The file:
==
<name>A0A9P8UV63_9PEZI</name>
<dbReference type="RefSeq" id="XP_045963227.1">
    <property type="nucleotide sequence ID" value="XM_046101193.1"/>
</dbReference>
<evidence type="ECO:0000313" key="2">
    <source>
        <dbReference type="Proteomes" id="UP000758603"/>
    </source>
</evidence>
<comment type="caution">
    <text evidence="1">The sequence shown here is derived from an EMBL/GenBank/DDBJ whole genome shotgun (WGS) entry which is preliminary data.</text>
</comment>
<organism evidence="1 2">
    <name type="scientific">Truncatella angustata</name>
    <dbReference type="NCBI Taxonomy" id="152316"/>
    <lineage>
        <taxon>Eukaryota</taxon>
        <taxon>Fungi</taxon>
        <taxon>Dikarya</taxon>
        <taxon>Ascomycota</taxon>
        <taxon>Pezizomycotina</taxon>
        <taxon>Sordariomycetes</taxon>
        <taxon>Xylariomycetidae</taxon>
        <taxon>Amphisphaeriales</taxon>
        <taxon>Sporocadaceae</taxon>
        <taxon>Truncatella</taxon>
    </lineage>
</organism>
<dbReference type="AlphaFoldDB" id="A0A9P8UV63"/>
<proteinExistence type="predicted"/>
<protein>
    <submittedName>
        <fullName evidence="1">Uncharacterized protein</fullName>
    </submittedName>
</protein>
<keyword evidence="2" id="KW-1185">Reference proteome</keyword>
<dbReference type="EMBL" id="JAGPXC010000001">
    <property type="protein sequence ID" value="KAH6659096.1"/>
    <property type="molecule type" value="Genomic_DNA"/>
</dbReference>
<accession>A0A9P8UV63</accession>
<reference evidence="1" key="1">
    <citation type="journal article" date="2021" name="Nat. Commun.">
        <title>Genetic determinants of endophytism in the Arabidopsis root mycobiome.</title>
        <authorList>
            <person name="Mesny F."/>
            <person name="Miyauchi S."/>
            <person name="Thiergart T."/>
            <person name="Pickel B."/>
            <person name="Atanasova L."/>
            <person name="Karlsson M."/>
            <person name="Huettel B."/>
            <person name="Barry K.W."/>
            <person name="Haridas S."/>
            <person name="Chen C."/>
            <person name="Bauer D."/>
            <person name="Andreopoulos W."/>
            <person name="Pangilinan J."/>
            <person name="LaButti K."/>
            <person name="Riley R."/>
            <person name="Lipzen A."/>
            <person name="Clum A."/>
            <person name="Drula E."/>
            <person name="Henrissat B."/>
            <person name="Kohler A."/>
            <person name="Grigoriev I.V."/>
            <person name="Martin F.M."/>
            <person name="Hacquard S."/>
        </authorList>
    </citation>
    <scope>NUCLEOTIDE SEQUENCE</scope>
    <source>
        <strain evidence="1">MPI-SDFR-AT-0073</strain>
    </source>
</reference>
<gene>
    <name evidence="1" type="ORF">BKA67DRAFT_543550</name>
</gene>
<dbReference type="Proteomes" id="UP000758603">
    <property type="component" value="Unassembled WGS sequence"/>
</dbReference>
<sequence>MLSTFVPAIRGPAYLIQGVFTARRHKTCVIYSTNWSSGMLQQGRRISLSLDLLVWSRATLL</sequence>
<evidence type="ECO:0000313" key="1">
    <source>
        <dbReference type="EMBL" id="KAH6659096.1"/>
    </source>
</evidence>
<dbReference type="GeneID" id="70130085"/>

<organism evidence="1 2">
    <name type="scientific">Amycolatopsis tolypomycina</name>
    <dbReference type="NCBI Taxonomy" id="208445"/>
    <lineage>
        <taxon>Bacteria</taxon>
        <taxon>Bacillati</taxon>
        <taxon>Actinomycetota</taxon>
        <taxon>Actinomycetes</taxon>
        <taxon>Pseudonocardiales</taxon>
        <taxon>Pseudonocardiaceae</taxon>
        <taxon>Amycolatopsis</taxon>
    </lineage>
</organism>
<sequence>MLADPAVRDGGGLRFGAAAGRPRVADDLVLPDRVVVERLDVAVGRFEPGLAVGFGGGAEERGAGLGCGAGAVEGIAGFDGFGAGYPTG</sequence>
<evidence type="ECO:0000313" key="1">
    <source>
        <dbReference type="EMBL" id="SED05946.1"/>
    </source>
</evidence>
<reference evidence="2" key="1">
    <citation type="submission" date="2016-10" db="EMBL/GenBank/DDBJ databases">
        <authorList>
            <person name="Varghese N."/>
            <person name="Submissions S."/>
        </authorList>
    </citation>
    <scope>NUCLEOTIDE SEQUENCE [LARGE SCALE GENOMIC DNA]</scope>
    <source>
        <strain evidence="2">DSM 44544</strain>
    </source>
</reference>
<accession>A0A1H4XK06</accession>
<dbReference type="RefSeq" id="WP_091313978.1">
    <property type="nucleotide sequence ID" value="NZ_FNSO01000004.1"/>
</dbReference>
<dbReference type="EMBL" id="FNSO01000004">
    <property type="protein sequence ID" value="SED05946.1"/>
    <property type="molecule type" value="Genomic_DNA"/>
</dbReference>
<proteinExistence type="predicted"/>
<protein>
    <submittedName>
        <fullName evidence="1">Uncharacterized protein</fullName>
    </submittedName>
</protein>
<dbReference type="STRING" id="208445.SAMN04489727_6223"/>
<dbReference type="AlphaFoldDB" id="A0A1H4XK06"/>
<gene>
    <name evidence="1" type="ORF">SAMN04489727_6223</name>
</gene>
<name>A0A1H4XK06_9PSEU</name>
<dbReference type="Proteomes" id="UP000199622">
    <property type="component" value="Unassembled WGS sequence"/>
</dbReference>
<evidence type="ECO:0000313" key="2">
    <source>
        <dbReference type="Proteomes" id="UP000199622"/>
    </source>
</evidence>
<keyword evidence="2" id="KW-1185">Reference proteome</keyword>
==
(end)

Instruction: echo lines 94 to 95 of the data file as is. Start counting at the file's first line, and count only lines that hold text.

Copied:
        <taxon>Bacillati</taxon>
        <taxon>Actinomycetota</taxon>